Teen survives falling over 3,000ft in skydiving accident

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A teenager is extremely lucky to be alive after falling more than 3,000ft to the ground in a skydiving accident after her parachute didn't open properly.

Makenzie Wethington, 16, attempted the jump on Saturday in Oklahoma, Texas.

Dr Jeffrey Bender, a trauma surgeon, said Makenzie injured her liver, broke her pelvis, the lumbar spine in her lower back, a shoulder blade and several ribs in in the fall.

According to People.com, he said: "I don't know the particulars of the accident, as I wasn't there. But if she truly fell 3,000 feet, I have no idea how she survived."

The Metro reports that Makenzie's sister Megan told local news that her primary parachute didn't open and she spiralled out of control towards the ground while her father, who jumped first, could only look on in horror.

The paper adds that a second parachute went up but not out.

Makenzie's parents had given permission for her to do the jump as part of a 16th birthday gift, but her father Joe has since said the company should not have allowed it to happen.

According to Sky News, Robert Swainson, owner of Pegasus Air Sports Centre, said Makenzie's parachute opened by she began to spiral downward when the chute went up but not out.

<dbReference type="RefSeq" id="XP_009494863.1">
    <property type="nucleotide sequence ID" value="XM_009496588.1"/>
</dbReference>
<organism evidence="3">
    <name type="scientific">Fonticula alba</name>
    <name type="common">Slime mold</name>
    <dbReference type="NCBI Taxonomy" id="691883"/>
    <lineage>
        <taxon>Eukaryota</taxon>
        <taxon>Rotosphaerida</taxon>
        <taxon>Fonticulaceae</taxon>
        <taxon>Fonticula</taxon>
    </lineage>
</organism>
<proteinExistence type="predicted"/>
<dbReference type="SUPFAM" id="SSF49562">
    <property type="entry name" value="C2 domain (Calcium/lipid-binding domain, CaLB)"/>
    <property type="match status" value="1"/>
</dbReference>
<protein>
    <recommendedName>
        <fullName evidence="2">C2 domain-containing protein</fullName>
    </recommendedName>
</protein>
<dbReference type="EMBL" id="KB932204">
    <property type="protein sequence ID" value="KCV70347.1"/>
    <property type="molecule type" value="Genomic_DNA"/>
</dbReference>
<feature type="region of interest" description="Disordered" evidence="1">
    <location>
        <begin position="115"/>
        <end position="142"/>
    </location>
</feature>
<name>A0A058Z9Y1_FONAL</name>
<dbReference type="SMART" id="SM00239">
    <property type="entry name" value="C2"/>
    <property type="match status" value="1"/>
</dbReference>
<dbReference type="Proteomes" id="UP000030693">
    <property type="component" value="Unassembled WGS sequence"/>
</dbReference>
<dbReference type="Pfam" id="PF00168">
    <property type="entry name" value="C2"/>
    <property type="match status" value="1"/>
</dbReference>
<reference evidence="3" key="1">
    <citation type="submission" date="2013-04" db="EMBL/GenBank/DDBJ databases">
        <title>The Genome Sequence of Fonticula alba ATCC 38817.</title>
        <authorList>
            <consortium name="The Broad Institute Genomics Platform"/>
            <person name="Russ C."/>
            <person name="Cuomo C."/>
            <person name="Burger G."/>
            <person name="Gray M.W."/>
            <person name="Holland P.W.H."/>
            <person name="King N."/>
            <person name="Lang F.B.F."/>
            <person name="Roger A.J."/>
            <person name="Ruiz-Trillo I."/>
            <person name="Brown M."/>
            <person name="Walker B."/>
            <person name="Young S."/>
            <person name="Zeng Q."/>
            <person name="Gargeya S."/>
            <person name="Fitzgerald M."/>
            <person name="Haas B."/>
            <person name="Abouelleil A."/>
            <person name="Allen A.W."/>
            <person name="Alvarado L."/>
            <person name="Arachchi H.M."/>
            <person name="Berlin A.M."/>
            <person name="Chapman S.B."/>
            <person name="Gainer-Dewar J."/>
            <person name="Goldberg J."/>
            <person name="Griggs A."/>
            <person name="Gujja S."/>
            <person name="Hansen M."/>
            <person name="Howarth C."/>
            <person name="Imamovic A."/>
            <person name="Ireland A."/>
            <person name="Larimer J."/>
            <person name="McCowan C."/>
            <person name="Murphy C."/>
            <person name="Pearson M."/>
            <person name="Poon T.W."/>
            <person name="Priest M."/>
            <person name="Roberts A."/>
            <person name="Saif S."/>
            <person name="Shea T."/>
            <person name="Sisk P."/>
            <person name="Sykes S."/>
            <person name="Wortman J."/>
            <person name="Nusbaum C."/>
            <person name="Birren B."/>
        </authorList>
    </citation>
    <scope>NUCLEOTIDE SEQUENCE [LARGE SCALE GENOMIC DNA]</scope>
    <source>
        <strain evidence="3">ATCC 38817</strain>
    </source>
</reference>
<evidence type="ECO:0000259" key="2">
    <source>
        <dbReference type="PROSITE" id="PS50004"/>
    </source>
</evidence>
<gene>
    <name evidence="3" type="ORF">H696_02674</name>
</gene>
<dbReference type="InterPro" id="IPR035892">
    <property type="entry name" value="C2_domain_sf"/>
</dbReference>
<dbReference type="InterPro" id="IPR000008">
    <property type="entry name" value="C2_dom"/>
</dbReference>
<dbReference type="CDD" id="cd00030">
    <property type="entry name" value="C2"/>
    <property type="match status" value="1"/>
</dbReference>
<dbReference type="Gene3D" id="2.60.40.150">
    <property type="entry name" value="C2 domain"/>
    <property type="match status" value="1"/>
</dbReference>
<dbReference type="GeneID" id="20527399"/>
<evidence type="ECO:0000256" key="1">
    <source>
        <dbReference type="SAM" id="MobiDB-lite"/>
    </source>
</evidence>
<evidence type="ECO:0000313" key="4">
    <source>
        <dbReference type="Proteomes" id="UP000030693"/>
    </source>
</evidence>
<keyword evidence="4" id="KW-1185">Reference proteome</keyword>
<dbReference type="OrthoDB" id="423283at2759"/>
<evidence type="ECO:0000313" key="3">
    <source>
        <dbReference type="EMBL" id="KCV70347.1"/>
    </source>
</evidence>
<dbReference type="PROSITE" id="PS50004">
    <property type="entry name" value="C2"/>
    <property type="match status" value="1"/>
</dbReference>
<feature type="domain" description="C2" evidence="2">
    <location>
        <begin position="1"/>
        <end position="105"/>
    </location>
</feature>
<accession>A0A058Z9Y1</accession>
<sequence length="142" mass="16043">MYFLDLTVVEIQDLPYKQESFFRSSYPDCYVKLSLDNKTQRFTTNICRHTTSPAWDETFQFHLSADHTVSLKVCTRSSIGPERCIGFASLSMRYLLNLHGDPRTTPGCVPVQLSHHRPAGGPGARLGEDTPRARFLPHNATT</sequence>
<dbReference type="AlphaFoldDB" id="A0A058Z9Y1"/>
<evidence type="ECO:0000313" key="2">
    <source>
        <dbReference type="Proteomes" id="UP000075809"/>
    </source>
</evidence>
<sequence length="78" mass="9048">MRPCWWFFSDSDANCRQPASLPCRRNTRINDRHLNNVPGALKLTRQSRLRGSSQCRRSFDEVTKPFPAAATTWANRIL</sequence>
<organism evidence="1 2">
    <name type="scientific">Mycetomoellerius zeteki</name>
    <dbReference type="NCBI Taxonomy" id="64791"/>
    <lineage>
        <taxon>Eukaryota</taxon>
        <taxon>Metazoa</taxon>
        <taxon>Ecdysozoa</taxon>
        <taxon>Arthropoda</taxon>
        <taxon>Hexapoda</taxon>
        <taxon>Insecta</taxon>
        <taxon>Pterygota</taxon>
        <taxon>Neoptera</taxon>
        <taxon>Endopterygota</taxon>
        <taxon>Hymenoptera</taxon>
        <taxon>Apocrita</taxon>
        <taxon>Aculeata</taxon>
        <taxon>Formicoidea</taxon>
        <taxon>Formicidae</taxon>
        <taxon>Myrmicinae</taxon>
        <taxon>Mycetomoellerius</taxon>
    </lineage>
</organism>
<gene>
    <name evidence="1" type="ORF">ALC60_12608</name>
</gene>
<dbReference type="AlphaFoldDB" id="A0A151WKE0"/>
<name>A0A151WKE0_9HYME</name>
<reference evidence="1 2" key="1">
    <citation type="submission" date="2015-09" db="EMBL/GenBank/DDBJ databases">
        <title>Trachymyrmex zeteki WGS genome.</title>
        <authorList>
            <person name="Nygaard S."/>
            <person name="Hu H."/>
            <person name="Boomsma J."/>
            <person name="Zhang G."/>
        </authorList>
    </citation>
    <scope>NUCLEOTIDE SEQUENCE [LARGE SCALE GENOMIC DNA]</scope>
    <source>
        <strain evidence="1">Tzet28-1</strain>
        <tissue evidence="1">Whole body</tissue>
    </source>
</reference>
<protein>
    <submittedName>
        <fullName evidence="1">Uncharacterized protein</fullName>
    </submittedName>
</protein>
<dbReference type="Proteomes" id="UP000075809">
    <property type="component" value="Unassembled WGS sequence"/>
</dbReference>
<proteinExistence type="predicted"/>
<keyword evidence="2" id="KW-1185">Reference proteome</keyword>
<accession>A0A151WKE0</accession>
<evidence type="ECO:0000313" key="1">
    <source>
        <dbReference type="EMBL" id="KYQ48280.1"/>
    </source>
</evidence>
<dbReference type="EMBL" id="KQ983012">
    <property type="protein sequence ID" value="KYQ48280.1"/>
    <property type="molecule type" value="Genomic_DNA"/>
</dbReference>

He said all the skydivers, including Makenzie and her father, were given a six-hour training session beforehand.

Makenzie had a radio in her helmet through which someone gave her instructions for the "correctable" incident but "corrective action didn't appear to have been taken", said Robert.

Mr Swainson said he did not jump out after her as there was no way he could have reached her.

Also, another diver had become scared and refused to make the jump so protocol said he had to remain with the frightened person on the plane.

He added: "The most I could have done is screamed."

Nancy Koreen, director of sport promotion at the US Parachute Association, told the Daily Telegraph its safety requirements allow someone who is 16 to make a dive with parental consent, but that some places set the age limit higher.

She agreed that a frightened diver should not be left on a plane alone, and that the instructor wouldn't have been able to help Makenzie even if he had jumped from the plane.

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